MARINE CORPS BASE CAMP LEJEUNE, N.C. --
Marines commanded by 2d Marine Regiment executed a Line of Sight Communications Exercise that focused on the readiness of the AN/MRC-142D multi-channel radio system and the Tactical Elevated Antenna Mast System (TEAMS) on Camp Lejeune, N.C., Feb. 17-19, 2021. Although the exercise was centered on both radio and antenna employment, the main focus was the development of teams at the sergeant and below level.
The communications exercise is a regiment-planned event that incorporated multiple training areas spanning 15 miles (24 km) in Camp Lejeune. The three day exercise included sergeant led instruction and practical application. It later advanced to timed employment drills. The Marines became proficient in both day and night employment while reducing setup times from 90 minutes to 60 minutes. The exercise culminated in the employment of the system in a Chemical, Biological, Radiological, and Nuclear (CBRN) environment in Mission-oriented Protective Posture (MOPP) Level 4.
The AN/MRC-142 and TEAMS can be found throughout the MEF at communications battalion, communications squadron, MLG and Division Communications Company, and at the regimental communications platoons. The AN/MRC-142 was originally procured by the Marine Corps in the 1990s to support ship to shore communications during amphibious operations and also supported limited mobility for Division to Regiment communications. With technology increases, the AN/MRC-142 has increased bandwidth from 144K to 16M and operates in the Ultra High Frequency Spectrum. It also has a 35 mile max effective employment range. Fully erected, the TEAMS stands over 100 feet (34-meters) and provides obstacle clearance for line of sight systems like the MRC-142.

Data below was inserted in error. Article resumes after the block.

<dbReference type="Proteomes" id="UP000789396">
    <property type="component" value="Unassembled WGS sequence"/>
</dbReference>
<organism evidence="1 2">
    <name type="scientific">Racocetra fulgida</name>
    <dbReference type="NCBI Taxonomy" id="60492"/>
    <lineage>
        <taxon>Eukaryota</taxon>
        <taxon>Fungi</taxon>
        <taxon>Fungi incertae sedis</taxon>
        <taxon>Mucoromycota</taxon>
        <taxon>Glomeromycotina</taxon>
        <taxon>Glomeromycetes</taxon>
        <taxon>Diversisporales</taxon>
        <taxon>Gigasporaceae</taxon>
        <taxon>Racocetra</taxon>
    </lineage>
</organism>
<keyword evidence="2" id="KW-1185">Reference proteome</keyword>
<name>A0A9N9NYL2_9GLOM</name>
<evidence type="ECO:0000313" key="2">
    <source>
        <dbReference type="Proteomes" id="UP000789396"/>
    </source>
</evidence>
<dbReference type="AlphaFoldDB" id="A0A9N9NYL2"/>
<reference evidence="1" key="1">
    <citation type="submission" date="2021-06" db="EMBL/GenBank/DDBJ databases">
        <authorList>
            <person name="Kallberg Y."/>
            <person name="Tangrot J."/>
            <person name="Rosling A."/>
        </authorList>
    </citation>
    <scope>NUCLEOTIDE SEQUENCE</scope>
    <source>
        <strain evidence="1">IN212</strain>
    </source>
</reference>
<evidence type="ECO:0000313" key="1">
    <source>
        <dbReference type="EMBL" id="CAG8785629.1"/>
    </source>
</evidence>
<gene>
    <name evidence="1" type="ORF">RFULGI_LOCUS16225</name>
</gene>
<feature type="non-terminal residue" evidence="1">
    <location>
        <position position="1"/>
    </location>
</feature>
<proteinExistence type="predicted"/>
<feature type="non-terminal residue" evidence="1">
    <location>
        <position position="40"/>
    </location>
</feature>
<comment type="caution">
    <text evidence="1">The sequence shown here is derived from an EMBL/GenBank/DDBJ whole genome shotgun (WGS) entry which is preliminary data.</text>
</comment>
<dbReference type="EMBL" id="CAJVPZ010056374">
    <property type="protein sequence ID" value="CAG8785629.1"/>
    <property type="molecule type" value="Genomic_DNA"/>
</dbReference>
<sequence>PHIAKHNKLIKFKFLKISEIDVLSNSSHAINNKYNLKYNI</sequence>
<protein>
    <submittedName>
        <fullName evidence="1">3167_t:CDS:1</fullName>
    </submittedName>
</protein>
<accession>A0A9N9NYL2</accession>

Outside of backyard communications exercises, the TEAMS and MRC-142D had not been employed at the regiment for some time. This is largely due to investments in force design and the introduction of smaller and more mobile capabilities to limit signature and enable quicker setup. “Command Operations Centers need to be lethal, survivable, and sustainable. Commanders must weigh the risk associated with each and decide whether big bandwidth systems enabling lethality are worth decreases in survivability and the logistics train supporting sustainability,” said 1stLt Utah Gentry, assistant communications officer, 2d Marine Regiment.
Master Gunnery Sgt. Espeut, communications chief, 2d Marine Regiment added, “This is a readiness exercise that validates capability. Operational equipment and trained Marines lead to capability. For the MRC-142 and TEAMS, we have gotten away from this system for a number of reasons including long setup and teardown times and physical and electromagnetic signature. The current operating environment doesn’t allow for the employment of these systems outside fixed forward operating bases in counterinsurgency type fights. Furthermore, compartmentalized terrain associated with expeditionary advanced bases just doesn’t call for this type of system, especially with its red beacon.”
The communications exercise meets II MEF goals of readiness, sustainment, and demonstrated capability. It enabled small teams to operate independently; a stance consistent with distributed operations. The Regiment added more capable operators who now have the ability to execute should the AN/MRC-142 and TEAMS be needed for the next fight.